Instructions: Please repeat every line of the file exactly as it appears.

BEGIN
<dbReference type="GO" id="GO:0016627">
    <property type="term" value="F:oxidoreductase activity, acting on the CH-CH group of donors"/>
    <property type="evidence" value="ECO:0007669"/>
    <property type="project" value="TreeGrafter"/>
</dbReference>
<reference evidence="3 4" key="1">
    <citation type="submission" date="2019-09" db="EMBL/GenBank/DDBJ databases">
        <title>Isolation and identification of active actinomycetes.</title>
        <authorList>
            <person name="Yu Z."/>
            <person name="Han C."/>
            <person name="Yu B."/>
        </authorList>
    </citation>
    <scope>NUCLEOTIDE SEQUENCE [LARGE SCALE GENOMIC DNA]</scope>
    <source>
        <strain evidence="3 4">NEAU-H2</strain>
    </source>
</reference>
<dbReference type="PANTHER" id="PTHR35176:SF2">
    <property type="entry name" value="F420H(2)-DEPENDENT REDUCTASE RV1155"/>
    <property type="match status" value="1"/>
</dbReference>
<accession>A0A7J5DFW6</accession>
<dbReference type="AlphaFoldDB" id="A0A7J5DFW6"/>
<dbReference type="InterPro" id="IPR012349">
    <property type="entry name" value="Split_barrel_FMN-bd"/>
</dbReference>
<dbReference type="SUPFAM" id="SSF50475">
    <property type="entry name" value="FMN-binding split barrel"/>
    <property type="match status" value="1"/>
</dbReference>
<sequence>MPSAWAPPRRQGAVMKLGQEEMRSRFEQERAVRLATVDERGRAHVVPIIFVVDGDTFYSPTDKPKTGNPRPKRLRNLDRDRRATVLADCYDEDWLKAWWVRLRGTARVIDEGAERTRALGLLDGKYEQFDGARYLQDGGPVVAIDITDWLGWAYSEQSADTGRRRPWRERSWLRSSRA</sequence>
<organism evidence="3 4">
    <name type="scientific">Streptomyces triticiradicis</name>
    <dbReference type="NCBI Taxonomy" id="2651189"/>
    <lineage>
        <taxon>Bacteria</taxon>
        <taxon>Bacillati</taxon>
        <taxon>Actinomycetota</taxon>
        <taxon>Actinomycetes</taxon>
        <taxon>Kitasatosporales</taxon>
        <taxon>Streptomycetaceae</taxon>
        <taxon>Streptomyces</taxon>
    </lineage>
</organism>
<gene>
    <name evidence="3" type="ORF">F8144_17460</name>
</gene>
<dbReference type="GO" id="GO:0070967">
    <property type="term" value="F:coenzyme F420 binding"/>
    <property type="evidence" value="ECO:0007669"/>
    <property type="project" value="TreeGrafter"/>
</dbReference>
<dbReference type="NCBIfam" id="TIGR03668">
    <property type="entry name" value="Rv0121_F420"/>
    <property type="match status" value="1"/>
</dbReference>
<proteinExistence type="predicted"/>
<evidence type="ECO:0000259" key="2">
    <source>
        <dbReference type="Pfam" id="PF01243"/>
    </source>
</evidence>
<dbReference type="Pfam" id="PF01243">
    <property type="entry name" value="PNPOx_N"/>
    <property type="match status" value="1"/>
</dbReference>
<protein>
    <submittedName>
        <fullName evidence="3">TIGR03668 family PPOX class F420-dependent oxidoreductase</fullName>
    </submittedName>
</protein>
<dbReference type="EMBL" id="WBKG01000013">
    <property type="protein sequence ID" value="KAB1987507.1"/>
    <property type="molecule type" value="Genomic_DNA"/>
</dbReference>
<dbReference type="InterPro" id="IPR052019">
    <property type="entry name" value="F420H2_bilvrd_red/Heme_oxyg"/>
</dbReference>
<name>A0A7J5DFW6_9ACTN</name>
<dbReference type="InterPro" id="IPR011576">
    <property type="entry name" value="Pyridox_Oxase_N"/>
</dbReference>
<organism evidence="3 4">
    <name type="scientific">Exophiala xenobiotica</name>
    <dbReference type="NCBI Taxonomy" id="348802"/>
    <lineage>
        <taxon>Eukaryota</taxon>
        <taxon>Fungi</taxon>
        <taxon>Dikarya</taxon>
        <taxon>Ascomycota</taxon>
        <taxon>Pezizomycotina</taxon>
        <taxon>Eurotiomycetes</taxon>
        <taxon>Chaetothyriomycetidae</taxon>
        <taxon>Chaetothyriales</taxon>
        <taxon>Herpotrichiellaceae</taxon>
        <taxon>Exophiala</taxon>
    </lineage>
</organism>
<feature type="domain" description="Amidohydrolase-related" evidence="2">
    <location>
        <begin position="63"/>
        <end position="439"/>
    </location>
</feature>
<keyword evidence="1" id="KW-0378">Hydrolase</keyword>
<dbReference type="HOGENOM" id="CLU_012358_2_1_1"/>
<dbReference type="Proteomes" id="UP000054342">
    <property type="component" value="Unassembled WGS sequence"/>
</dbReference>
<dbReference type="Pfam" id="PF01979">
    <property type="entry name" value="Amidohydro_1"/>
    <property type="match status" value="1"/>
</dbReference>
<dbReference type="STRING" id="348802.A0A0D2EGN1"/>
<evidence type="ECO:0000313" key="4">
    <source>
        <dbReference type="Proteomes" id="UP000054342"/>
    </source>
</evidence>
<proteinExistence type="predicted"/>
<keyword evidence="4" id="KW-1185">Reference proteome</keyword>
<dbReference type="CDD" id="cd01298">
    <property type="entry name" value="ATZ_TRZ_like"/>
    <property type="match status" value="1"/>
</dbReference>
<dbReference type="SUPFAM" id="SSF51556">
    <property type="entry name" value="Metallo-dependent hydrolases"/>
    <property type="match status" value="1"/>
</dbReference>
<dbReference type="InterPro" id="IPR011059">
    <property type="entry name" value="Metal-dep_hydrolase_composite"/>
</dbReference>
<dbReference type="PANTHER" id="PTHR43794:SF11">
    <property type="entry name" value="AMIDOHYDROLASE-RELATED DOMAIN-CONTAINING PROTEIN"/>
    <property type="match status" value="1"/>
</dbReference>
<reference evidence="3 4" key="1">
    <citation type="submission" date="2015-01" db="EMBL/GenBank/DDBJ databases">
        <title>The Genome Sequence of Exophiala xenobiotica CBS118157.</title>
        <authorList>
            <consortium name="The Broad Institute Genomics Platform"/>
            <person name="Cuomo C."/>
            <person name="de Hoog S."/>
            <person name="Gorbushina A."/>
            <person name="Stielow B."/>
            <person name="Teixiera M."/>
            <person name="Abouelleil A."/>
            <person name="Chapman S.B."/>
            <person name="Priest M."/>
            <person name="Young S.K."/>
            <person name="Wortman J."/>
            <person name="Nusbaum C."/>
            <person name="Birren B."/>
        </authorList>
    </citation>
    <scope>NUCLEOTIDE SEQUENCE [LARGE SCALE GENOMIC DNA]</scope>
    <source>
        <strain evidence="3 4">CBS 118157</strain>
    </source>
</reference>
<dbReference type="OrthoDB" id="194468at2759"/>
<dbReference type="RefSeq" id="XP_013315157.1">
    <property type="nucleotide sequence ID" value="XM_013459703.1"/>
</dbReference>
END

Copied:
<dbReference type="GO" id="GO:0016627">
    <property type="term" value="F:oxidoreductase activity, acting on the CH-CH group of donors"/>
    <property type="evidence" value="ECO:0007669"/>
    <property type="project" value="TreeGrafter"/>
</dbReference>
<reference evidence="3 4" key="1">
    <citation type="submission" date="2019-09" db="EMBL/GenBank/DDBJ databases">
        <title>Isolation and identification of active actinomycetes.</title>
        <authorList>
            <person name="Yu Z."/>
            <person name="Han C."/>
            <person name="Yu B."/>
        </authorList>
    </citation>
    <scope>NUCLEOTIDE SEQUENCE [LARGE SCALE GENOMIC DNA]</scope>
    <source>
        <strain evidence="3 4">NEAU-H2</strain>
    </source>
</reference>
<dbReference type="PANTHER" id="PTHR35176:SF2">
    <property type="entry name" value="F420H(2)-DEPENDENT REDUCTASE RV1155"/>
    <property type="match status" value="1"/>
</dbReference>
<accession>A0A7J5DFW6</accession>
<dbReference type="AlphaFoldDB" id="A0A7J5DFW6"/>
<dbReference type="InterPro" id="IPR012349">
    <property type="entry name" value="Split_barrel_FMN-bd"/>
</dbReference>
<dbReference type="SUPFAM" id="SSF50475">
    <property type="entry name" value="FMN-binding split barrel"/>
    <property type="match status" value="1"/>
</dbReference>
<sequence>MPSAWAPPRRQGAVMKLGQEEMRSRFEQERAVRLATVDERGRAHVVPIIFVVDGDTFYSPTDKPKTGNPRPKRLRNLDRDRRATVLADCYDEDWLKAWWVRLRGTARVIDEGAERTRALGLLDGKYEQFDGARYLQDGGPVVAIDITDWLGWAYSEQSADTGRRRPWRERSWLRSSRA</sequence>
<organism evidence="3 4">
    <name type="scientific">Streptomyces triticiradicis</name>
    <dbReference type="NCBI Taxonomy" id="2651189"/>
    <lineage>
        <taxon>Bacteria</taxon>
        <taxon>Bacillati</taxon>
        <taxon>Actinomycetota</taxon>
        <taxon>Actinomycetes</taxon>
        <taxon>Kitasatosporales</taxon>
        <taxon>Streptomycetaceae</taxon>
        <taxon>Streptomyces</taxon>
    </lineage>
</organism>
<gene>
    <name evidence="3" type="ORF">F8144_17460</name>
</gene>
<dbReference type="GO" id="GO:0070967">
    <property type="term" value="F:coenzyme F420 binding"/>
    <property type="evidence" value="ECO:0007669"/>
    <property type="project" value="TreeGrafter"/>
</dbReference>
<dbReference type="NCBIfam" id="TIGR03668">
    <property type="entry name" value="Rv0121_F420"/>
    <property type="match status" value="1"/>
</dbReference>
<proteinExistence type="predicted"/>
<evidence type="ECO:0000259" key="2">
    <source>
        <dbReference type="Pfam" id="PF01243"/>
    </source>
</evidence>
<dbReference type="Pfam" id="PF01243">
    <property type="entry name" value="PNPOx_N"/>
    <property type="match status" value="1"/>
</dbReference>
<protein>
    <submittedName>
        <fullName evidence="3">TIGR03668 family PPOX class F420-dependent oxidoreductase</fullName>
    </submittedName>
</protein>
<dbReference type="EMBL" id="WBKG01000013">
    <property type="protein sequence ID" value="KAB1987507.1"/>
    <property type="molecule type" value="Genomic_DNA"/>
</dbReference>
<dbReference type="InterPro" id="IPR052019">
    <property type="entry name" value="F420H2_bilvrd_red/Heme_oxyg"/>
</dbReference>
<name>A0A7J5DFW6_9ACTN</name>
<dbReference type="InterPro" id="IPR011576">
    <property type="entry name" value="Pyridox_Oxase_N"/>
</dbReference>
<organism evidence="3 4">
    <name type="scientific">Exophiala xenobiotica</name>
    <dbReference type="NCBI Taxonomy" id="348802"/>
    <lineage>
        <taxon>Eukaryota</taxon>
        <taxon>Fungi</taxon>
        <taxon>Dikarya</taxon>
        <taxon>Ascomycota</taxon>
        <taxon>Pezizomycotina</taxon>
        <taxon>Eurotiomycetes</taxon>
        <taxon>Chaetothyriomycetidae</taxon>
        <taxon>Chaetothyriales</taxon>
        <taxon>Herpotrichiellaceae</taxon>
        <taxon>Exophiala</taxon>
    </lineage>
</organism>
<feature type="domain" description="Amidohydrolase-related" evidence="2">
    <location>
        <begin position="63"/>
        <end position="439"/>
    </location>
</feature>
<keyword evidence="1" id="KW-0378">Hydrolase</keyword>
<dbReference type="HOGENOM" id="CLU_012358_2_1_1"/>
<dbReference type="Proteomes" id="UP000054342">
    <property type="component" value="Unassembled WGS sequence"/>
</dbReference>
<dbReference type="Pfam" id="PF01979">
    <property type="entry name" value="Amidohydro_1"/>
    <property type="match status" value="1"/>
</dbReference>
<dbReference type="STRING" id="348802.A0A0D2EGN1"/>
<evidence type="ECO:0000313" key="4">
    <source>
        <dbReference type="Proteomes" id="UP000054342"/>
    </source>
</evidence>
<proteinExistence type="predicted"/>
<keyword evidence="4" id="KW-1185">Reference proteome</keyword>
<dbReference type="CDD" id="cd01298">
    <property type="entry name" value="ATZ_TRZ_like"/>
    <property type="match status" value="1"/>
</dbReference>
<dbReference type="SUPFAM" id="SSF51556">
    <property type="entry name" value="Metallo-dependent hydrolases"/>
    <property type="match status" value="1"/>
</dbReference>
<dbReference type="InterPro" id="IPR011059">
    <property type="entry name" value="Metal-dep_hydrolase_composite"/>
</dbReference>
<dbReference type="PANTHER" id="PTHR43794:SF11">
    <property type="entry name" value="AMIDOHYDROLASE-RELATED DOMAIN-CONTAINING PROTEIN"/>
    <property type="match status" value="1"/>
</dbReference>
<reference evidence="3 4" key="1">
    <citation type="submission" date="2015-01" db="EMBL/GenBank/DDBJ databases">
        <title>The Genome Sequence of Exophiala xenobiotica CBS118157.</title>
        <authorList>
            <consortium name="The Broad Institute Genomics Platform"/>
            <person name="Cuomo C."/>
            <person name="de Hoog S."/>
            <person name="Gorbushina A."/>
            <person name="Stielow B."/>
            <person name="Teixiera M."/>
            <person name="Abouelleil A."/>
            <person name="Chapman S.B."/>
            <person name="Priest M."/>
            <person name="Young S.K."/>
            <person name="Wortman J."/>
            <person name="Nusbaum C."/>
            <person name="Birren B."/>
        </authorList>
    </citation>
    <scope>NUCLEOTIDE SEQUENCE [LARGE SCALE GENOMIC DNA]</scope>
    <source>
        <strain evidence="3 4">CBS 118157</strain>
    </source>
</reference>
<dbReference type="OrthoDB" id="194468at2759"/>
<dbReference type="RefSeq" id="XP_013315157.1">
    <property type="nucleotide sequence ID" value="XM_013459703.1"/>
</dbReference>